Creating a more fuel-efficient fleet should be measured in more than increased miles per gallon or dollars saved at the pump. Even with lower fuel prices, a more efficient fuel system can be integral to the long-term success of a fleet.
“Too many fleet owners look at fuel efficiency simply as the miles per gallon,” says Ron Jessen, director of fuel product management at CHS, which operates one of the country’s largest commercial-hauling fleets. “But fuel efficiency should also be measured against other factors that can have meaningful impact on an operation’s bottom line.”
According to Jessen, fleet owners should take a holistic view of all the components of their fueling system — from the type of fuel that’s put in the tank to billing and invoicing cycles. When evaluating the rest of 2017, Jessen recommends the following steps to clean up your fleet’s fuel system.
Maximize Vehicle Performance
Nothing is a larger drain on efficiency than ill-maintained equipment. “Proactive maintenance with today’s diesel engines is critical to achieving the best fuel efficiency,” says Jessen. “It’s all about keeping vital engine components like fuel injectors, pumps and filters clean so your vehicles stay on the road and operate as efficiently as possible.”
One key component to keeping engines clean is the fuel itself. A premium diesel with an enhanced additives package will leave fewer damaging engine deposits and can increase fuel economy, says Jessen. “Our fleet uses Cenex Roadmaster XL® premium diesel, which has shown to improve our fuel efficiently by as much as 5 percent.”
Maintain bulk-storage tanks
Onsite fuel tanks provide fleet owners the convenience of available fuel and the ability to purchase fuel in bulk. However, onsite tanks come with specific maintenance needs. If tanks are not properly maintained, fuel can become polluted and can lead to equipment performance issues and potential downtime. “You can invest in the highest quality fuel the industry has to offer,” says Jessen. “But the fuel is only as clean as the tank it’s stored in.”
As a general rule of thumb, bulk fuel tanks should be inspected and cleaned on an annual basis and filters should be changed on a quarterly basis to maintain optimal fuel quality.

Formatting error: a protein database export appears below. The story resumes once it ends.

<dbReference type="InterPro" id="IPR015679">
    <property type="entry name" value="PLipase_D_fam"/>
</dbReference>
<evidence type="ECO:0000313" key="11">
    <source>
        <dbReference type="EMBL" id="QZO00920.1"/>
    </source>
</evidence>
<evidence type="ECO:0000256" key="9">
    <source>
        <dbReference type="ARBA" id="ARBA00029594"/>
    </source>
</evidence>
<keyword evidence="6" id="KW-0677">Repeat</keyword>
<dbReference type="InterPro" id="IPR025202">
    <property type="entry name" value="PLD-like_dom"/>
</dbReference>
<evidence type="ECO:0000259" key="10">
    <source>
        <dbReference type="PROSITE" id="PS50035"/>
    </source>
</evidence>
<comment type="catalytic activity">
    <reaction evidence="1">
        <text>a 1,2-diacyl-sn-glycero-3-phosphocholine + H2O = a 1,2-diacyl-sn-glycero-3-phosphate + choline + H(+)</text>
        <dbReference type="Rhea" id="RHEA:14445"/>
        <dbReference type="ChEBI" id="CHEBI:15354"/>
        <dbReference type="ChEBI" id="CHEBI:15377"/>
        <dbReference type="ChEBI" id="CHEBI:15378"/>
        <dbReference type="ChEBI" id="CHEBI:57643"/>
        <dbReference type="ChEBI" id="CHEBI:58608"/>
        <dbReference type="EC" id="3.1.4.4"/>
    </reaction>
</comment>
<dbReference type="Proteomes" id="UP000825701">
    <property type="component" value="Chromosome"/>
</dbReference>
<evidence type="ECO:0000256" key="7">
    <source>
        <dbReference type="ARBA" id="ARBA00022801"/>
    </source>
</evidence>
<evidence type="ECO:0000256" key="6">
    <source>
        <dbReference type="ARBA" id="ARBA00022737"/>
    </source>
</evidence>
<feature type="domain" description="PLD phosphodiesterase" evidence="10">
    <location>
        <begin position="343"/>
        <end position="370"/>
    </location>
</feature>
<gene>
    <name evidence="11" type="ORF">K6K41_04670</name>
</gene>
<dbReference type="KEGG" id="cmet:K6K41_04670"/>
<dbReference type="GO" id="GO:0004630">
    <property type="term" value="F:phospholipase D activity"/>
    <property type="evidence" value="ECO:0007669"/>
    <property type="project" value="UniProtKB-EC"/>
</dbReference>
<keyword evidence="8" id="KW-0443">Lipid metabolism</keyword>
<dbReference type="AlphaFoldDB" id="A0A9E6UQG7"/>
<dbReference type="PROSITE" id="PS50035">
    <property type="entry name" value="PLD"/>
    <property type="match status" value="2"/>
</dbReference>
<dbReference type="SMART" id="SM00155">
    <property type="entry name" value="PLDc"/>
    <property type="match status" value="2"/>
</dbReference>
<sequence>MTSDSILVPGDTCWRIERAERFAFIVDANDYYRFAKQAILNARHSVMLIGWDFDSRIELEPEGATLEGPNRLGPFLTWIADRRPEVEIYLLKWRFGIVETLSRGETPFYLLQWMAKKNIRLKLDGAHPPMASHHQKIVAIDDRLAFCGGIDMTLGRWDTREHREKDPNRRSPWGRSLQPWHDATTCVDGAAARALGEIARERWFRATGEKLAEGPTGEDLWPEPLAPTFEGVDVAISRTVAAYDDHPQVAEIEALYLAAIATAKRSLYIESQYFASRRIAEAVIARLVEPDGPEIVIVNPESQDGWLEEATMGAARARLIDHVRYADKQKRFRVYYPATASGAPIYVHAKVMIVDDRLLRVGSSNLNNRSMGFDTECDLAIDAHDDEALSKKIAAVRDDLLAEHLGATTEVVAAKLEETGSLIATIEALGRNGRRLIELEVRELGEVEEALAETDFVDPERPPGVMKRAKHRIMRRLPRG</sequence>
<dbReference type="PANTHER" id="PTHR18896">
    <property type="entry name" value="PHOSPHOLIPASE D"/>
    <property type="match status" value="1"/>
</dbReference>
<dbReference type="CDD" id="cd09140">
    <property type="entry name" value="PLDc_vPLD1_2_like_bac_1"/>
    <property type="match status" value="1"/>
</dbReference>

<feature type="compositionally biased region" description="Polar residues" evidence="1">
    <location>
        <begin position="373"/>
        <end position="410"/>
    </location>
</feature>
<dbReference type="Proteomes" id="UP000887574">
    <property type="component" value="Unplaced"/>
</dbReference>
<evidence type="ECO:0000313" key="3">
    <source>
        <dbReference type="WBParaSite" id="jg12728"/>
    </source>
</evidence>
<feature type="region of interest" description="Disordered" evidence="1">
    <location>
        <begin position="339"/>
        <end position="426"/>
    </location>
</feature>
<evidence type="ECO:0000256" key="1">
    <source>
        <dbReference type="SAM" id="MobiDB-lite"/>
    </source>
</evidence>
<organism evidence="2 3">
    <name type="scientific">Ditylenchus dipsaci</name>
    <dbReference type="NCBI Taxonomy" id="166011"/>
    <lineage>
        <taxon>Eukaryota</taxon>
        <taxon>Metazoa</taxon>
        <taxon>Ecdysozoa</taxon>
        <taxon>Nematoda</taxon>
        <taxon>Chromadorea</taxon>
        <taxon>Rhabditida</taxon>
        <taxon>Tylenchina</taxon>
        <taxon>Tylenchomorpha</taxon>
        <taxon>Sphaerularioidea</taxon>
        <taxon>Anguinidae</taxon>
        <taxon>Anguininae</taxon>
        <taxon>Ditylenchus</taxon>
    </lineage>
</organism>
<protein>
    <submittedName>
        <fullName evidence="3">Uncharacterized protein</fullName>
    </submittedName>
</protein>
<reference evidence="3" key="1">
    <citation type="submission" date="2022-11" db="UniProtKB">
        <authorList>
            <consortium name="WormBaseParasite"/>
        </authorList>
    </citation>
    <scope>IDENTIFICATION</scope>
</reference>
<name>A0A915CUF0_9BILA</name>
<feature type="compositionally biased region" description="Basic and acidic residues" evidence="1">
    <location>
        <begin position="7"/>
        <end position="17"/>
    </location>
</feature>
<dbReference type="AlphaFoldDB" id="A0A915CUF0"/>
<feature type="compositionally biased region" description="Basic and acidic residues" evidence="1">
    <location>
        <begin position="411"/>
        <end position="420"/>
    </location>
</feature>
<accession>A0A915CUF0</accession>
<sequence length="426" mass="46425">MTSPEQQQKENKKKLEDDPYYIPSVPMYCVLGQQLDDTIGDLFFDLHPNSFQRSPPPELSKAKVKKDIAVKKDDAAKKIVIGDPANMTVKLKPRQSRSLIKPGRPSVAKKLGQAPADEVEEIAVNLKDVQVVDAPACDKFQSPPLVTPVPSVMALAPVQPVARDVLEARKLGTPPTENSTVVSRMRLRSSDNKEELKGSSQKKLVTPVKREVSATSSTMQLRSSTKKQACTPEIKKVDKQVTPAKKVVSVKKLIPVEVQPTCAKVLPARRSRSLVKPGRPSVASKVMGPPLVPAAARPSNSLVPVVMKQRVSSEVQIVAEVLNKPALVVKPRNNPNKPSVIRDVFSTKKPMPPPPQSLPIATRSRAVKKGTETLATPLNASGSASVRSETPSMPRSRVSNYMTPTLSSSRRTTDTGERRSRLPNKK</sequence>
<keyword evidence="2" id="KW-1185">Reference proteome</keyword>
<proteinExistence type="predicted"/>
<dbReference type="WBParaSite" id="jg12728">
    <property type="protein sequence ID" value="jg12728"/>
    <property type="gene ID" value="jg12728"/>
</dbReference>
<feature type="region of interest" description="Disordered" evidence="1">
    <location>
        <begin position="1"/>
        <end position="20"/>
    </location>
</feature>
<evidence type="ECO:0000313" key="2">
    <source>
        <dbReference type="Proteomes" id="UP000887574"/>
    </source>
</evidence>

Right-size onsite fuel storage
The size and capacity of a fuel storage tank can also impact an operation’s efficiency. “Quite often if we look at fleets, they grow in size and add trucks annually,” says Jessen. “But unfortunately, they don’t update their fuel storage capacity at the same rate, and those tanks become undersized for the operation’s demand.”
Jessen recommends that fleet owners who have added equipment should consider upgrading their fuel storage capacity. Even if a fleet hasn’t increased in size, more fuel storage results in less frequent deliveries and fewer delivery fees.
Streamline invoicing and billing
Reducing paperwork and finding ways to simplify billing can also create efficiencies for a fleet’s fuel system. For example, a benefit of adding onsite storage is dealing with fewer invoices. Another way to consolidate paperwork is to incorporate a fleet fuel card for drivers. A fleet card that offers consolidated invoices and volume rebates and rewards can help a fleet’s finance department run more smoothly.
By evaluating fuel efficiency beyond miles per gallon, fleet owners can find long-term operational savings, regardless of the price at the pump. For more information on improving fleet operations or the value of premium diesel fuel, read Jessen’s co-authored blogs on Cenex.com.